Jonathan Clements: Well in many ways Rick, and thank you for your kind words, but in many ways the book is a product of the decades I spent thinking about money and one of the challenges of writing regularly about money is the basics are indeed pretty basic. You know the basics of putting together a portfolio, of figuring out how much insurance you need, what you need to do in terms of estate planning, you know paying down debt and so on. This stuff is really not that complicated and if you’re going to survive as a financial writer you need to have some intellectual curiosity and start to delve into other areas of finance. And I’ve been the beneficiary, at least in terms of my longevity as a financial writer, of some of the great research that has come out of academia. The research on behavioral finance, on neuroeconomics, on evolutionary psychology, on money and happiness. All of these four areas have produced incredible insights that are so useful to us as managers of our own money. And I’ve had really the pleasure of swimming in this research for the past 20 plus years and so, while the book reflects that research, it’s not like I sat down and read it all over in the year running up to the book’s publication, I have been absorbing this for years and years and it’s sort of become part of the way I think about money. I’m not an original thinker but you know I am pretty good at synthesizing what’s out there and that’s what the book represents.
Rick Ferri: There’s a few things you wrote in here which caught my attention very quickly. You have these great little quotes at the end of every chapter but it’s not “this is what you’ve learned in this chapter” it’s a saying or it’s something that you put together, and I want to read you one of them because I found it very interesting. It’s actually from day forty four. You’ve said, if our net worth was displayed on our foreheads for all to see, libraries would be mobbed and used cars would be status symbols, and it took me a second to think about that.
Saying libraries would be mobbed and used cars would be status symbols. Well of course, yeah, I started thinking about it saying sure, you, you wouldn’t buy a book you’d go to the library, get one for free, and you wouldn’t buy a new car you’d go out and buy a used car, and that would be a status symbol because what would be on your forehead is a big number.
Jonathan Clements: Yeah probably one of the most influential books I think that any of us have read over the past twenty years is The Millionaire Next Door, and this notion that it’s not the money that you see, it’s the money that you don’t see, right? It’s the millionaire next door living in the modest home, wearing clothes from JCPenney, and driving the second-hand car. That’s the millionaire, the millionaire isn’t you know, the big house with his or her European sedan and the beautifully landscaped lawn. That’s, that’s not money, that’s money that is gone. There’s money that is spent. And yet the money that is still there often isn’t visible. You see this on the Bogleheads forum. The book, that forum isn’t just about low-cost investing it’s about having sensible habits when it comes to spending money. I think this is one of the reasons why you see so much overlap between the Bogleheads and what’s become a very hot topic in recent months, which is the FIRE movement, you know financial independence retire early. That frugality cuts not just across investing but across our entire financial lives and being frugal about how we handle our money is the key to wealth. And that’s why I came up with that. If we all knew how much everybody was worth, and you saw somebody driving a BMW with a negative net worth you just laugh out loud.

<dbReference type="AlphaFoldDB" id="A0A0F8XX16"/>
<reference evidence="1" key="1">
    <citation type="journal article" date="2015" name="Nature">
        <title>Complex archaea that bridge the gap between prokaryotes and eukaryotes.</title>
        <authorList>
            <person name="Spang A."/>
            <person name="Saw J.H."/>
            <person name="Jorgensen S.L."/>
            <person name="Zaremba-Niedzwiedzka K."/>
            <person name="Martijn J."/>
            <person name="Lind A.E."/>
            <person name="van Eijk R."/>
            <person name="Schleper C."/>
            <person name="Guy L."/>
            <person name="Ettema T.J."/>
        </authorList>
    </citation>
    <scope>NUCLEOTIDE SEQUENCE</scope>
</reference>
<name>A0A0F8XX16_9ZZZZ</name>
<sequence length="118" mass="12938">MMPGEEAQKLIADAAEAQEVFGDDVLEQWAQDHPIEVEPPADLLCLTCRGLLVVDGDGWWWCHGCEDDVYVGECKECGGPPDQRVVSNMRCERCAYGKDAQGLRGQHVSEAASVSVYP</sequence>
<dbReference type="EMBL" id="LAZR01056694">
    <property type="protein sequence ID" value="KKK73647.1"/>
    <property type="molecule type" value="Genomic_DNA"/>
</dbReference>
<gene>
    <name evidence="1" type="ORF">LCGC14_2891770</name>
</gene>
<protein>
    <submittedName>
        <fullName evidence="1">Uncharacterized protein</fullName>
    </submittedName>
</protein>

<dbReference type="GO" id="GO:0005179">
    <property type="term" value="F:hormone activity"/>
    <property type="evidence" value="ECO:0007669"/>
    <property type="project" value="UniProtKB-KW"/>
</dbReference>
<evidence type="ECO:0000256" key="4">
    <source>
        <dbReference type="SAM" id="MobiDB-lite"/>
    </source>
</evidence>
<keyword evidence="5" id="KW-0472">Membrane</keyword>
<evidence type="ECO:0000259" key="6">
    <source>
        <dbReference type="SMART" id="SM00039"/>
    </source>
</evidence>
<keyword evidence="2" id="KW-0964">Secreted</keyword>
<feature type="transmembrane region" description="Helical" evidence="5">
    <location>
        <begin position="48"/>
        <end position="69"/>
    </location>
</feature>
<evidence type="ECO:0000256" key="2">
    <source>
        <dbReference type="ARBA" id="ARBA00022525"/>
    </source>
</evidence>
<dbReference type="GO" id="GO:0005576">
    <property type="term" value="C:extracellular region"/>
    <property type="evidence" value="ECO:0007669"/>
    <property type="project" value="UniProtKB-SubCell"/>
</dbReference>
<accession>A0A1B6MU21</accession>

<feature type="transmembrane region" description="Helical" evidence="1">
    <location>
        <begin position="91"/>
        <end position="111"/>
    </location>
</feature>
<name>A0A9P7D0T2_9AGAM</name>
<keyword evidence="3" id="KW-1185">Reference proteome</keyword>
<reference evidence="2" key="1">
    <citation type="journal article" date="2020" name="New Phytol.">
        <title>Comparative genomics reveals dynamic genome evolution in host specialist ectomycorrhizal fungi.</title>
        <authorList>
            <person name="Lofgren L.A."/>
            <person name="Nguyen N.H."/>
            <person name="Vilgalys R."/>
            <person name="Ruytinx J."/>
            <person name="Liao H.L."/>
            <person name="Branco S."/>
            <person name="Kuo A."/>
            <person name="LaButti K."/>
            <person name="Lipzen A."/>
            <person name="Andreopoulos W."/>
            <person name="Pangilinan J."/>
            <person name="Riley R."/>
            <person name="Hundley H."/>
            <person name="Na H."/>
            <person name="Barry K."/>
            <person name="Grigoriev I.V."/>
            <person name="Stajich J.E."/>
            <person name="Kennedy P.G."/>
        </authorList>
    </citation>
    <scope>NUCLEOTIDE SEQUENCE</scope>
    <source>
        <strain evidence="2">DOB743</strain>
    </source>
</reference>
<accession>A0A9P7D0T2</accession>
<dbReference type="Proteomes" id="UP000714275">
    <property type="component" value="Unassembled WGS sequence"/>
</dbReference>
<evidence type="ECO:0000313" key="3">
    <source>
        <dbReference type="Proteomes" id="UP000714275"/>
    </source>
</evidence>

Rick Ferri: I get it, yeah, that’s true.
Jonathan Clements: But because we don’t see the net worth on their forehead, we don’t get the chance to laugh at them.
Rick Ferri: Great, yeah that’s perfect, that’s great. And you in fact, you followed up with that and another day, day fifty-two. You talked about “want to hurt your happiness, buy a big house involving lots of upkeep, and a long commute.” Yeah I think a lot of us have, are guilty of that. You know, as soon as you buy the big house you’re now, you’ve got big bills to keep it up and it might be nice to show off for a while, but after a while people stop coming and you just have bigger bills.
You had one more thing in here I want to talk about and that is something you wrote on day seventy, which talked about limiting yourself to one financial advisor, one mag [magazine], and one brokerage firm or mutual fund family. And I want to talk about that because it always comes up on the Bogleheads where people say oh I have three or four banks because I want to diversify. I have two or three different advisors because I want to diversify. I don’t want to keep all my money at one particular firm, call it Vanguard or Schwab or TD or wherever. I want to diversify because what happens if one of those companies go under? You’re actually saying no don’t worry about that here.
So in terms of what I call naive diversification, multiple financial advisors, multiple banks, multiple mutual fund companies, multiple brokerage firms, yeah I don’t see that there is much benefit to this, with one narrow exception. I mean I do appreciate that you know there is this FDIC limit of two hundred and fifty thousand, and if you have a ton of money in the bank, in order to make sure that you’re covered by that two hundred and fifty, you know you may need to use multiple banks.
But other than that, I mean why would you use two financial advisors? What you’re going to end up probably is two portfolios that have massive amounts of overlap, for which you’re paying excessive cost. You know you’re not getting anything, any added value if you can’t find one financial advisor who’s doing the job for you, you know you’ve got a big problem.
Similarly if you go to a brokerage firm, you’re getting diversification not from the brokerage firm but from the investments that you buy. If you have ten different ETFs that’s your diversification. The fact, though they’re all held at one brokerage firm is of no import. It’s not like the brokerage firm is, you know, going to go under and suddenly all your assets are gone. I mean those assets are held by a separate custodian. You have no reason to worry about that.